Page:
The COVID-19 pandemic has undoubtedly had devastating effects on the restaurant industry, and a University of Guelph food and agri-business forecaster expects many more changes still to come.
As the director of new venture creation in U of G’s Research Innovation Office, Dana McCauley helps agri-food researchers transform their ideas into commercial ventures. She is a food and food service trends expert.
As McCauley recently told The Globe and Mail, the restaurant model in Canada was broken long before the pandemic hit, with outlets struggling with low profit margins and little capacity for resilience in crisis.
“The restaurant business has been teetering on a tipping point for the last decade and the pandemic has been the proverbial straw that broke the camel’s back,” she said.
McCauley said many local, independent restaurants have been forced to rethink their business models, trying whatever they can to keep themselves afloat.
“Many of these businesses will never go back to their original model but will keep operating as bodega/grocery concepts, offering take-out experiences such as cocktail kits and online classes in perpetuity,” she said.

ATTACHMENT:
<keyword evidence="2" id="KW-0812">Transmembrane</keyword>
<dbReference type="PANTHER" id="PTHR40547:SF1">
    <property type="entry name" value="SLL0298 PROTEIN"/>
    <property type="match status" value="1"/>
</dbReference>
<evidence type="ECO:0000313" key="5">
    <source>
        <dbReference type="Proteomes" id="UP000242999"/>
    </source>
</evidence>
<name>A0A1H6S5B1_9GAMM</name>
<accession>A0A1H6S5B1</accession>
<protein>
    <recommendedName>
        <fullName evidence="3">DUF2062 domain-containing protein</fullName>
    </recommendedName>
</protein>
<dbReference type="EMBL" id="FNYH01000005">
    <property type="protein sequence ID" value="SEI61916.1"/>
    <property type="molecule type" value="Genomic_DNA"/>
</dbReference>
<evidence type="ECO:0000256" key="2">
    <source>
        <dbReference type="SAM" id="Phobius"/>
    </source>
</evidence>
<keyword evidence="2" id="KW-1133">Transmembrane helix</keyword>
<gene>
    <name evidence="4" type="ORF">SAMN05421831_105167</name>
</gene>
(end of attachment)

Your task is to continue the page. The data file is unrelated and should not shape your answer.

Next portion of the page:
McCauley also expects to see several restaurant chain mergers in the coming months, with “aggressive underdog brands” using the crisis to position themselves more competitively.
“This is already happening, with lesser-developed brands snapping up real estate in prime areas like downtown Toronto to position themselves for post-COVID opportunities,” she said.
She also predicts restaurants that have been forced to close will open again under new owners and chefs.
“As soon as the pandemic is under control, there is going to be a glut of fully furnished and well-outfitted restaurant spaces that landlords will want to fill. This renter’s market will give young chefs an opportunity to get into the restaurant ownership space, and we may actually see a new golden age of culinary innovation.”
McCauley is available for interviews.